APCI (atmospheric pressure chemical ionization) and ESI (electrospray ionization) are the two most frequently utilized mass detection tools for automated flash chromatography. In a previous post, I discussed differences between the two detectors and the compound types best suited for each source.
Because these two sources ionize differently, there are cases when additives are needed in the make-up solvent and cases when they should not. In this post, I will show the impact that adding a buffer or acid has on APCI detection.
Over the past several years, automated flash chromatography has evolved to include in-line mass detection. Typically, these single-quadrupole mass detectors are outfitted with either an atmospheric pressure chemical ionization source (APCI) or an electrospray chemical ionization source (ESI).
For many chemists lab budgets, especially for consumable items, are limited. One way of trying to stretch their lab budget is to reuse disposable flash chromatography cartridges.
In this post I will show how regardless of the cartridge brand used, repeated use of silica flash cartridges results in loss of compound resolution and fraction purity.
In this post I will talk about a third alternative technique – using an in-line mass detector.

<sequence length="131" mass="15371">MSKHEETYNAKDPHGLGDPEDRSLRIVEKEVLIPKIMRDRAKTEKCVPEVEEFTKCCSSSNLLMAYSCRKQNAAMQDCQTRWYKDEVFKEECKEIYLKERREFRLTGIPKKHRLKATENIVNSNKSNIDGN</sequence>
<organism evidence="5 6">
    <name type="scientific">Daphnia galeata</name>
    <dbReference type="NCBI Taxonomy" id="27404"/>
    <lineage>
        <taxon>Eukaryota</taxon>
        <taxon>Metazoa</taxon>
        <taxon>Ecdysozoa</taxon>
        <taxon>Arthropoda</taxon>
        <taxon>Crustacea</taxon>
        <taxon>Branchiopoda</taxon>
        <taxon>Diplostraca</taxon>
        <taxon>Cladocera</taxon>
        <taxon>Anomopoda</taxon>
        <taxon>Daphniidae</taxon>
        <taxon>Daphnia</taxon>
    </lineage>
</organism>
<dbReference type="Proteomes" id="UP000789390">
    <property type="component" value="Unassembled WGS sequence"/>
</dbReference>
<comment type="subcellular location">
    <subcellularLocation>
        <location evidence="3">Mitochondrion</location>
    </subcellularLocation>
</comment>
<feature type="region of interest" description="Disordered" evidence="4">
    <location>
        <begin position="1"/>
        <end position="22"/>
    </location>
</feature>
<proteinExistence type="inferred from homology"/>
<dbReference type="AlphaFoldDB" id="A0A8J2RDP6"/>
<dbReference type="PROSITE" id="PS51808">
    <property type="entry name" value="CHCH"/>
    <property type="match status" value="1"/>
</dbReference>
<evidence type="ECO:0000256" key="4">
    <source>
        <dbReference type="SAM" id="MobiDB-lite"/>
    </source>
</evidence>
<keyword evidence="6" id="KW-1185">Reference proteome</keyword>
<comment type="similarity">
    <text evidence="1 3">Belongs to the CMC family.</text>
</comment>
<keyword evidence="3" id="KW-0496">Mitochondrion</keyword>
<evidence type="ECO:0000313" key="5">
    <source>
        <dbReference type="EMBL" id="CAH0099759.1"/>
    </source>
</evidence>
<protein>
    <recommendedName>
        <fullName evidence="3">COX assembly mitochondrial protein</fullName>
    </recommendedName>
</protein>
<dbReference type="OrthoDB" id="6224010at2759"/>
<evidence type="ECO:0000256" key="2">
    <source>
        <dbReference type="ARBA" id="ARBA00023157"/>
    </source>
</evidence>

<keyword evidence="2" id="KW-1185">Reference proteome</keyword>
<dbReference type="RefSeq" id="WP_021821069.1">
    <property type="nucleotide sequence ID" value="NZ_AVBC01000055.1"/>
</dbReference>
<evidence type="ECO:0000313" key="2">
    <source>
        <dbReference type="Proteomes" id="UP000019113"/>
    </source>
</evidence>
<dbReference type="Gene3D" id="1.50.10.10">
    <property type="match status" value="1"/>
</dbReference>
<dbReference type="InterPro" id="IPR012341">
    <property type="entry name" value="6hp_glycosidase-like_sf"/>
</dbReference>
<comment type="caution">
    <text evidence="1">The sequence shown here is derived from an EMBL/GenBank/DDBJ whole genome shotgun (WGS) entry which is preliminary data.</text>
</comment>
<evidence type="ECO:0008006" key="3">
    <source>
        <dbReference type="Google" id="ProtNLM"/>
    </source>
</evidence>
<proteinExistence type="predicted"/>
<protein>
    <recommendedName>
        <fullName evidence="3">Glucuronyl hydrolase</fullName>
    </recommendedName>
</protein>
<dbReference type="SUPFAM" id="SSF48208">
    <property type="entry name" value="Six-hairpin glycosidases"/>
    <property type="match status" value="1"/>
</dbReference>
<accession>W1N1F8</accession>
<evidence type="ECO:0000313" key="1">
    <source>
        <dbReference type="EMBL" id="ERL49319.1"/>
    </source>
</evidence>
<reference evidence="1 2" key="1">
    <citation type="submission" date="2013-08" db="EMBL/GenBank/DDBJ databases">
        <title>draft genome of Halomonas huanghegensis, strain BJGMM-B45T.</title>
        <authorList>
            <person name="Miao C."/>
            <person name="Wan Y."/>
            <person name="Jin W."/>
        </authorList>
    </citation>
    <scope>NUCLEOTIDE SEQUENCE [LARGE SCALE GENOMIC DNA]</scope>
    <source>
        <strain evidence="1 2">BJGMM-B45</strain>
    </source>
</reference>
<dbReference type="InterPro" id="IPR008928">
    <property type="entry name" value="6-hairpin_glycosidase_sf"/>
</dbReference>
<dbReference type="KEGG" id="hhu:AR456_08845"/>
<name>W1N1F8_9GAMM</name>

I have previously posted on the topic of normal-phase optimization by evaluating different solvent blends or mixtures. I have also touched on reversed-phase method development as well suggesting chemists use HPLC to optimize their purification.
In this post, I will look at the impact modifying mobile phase pH can have on reversed-phase separations.
An interesting question, at least to me. Depending on the detector brand, some mass spectrometer manufacturers recommend acetonitrile while others recommend methanol. Is there a real difference between these solvents?
In this post I look at how acetonitrile and methanol compare when used with an APCI source.
In previous posts I offered some suggestions to improve the “greenness” of normal-phase flash purification. As the use of reversed-phase flash purification has increased the past few years I thought I would explore how to potentially make it greener too.
So, with that in mind, let's take a look at the use of acetone in place of acetonitrile as a reversed-phase flash chromatography solvent.
Compound detection challenges are, for many chemists, a part of life. In a previous post I discussed how wavelength focusing can help your flash system detect and fractionate compounds with poor chromophores. However, compounds naked to UV-Vis light, such as carbohydrates, are impossible to detect by UV when separating by liquid chromatography.
There are some alternatives, however, and in this post I will discuss the application of evaporative light scattering detection (ELSD) to flash purification.
Higher performance flash columns are becoming all the rage these days. Chemists are using them for challenging as well as for routine purification. As a result, I am often asked, "do I need high-performance TLC plates for method development?"
In this post I will explain why the answer is no.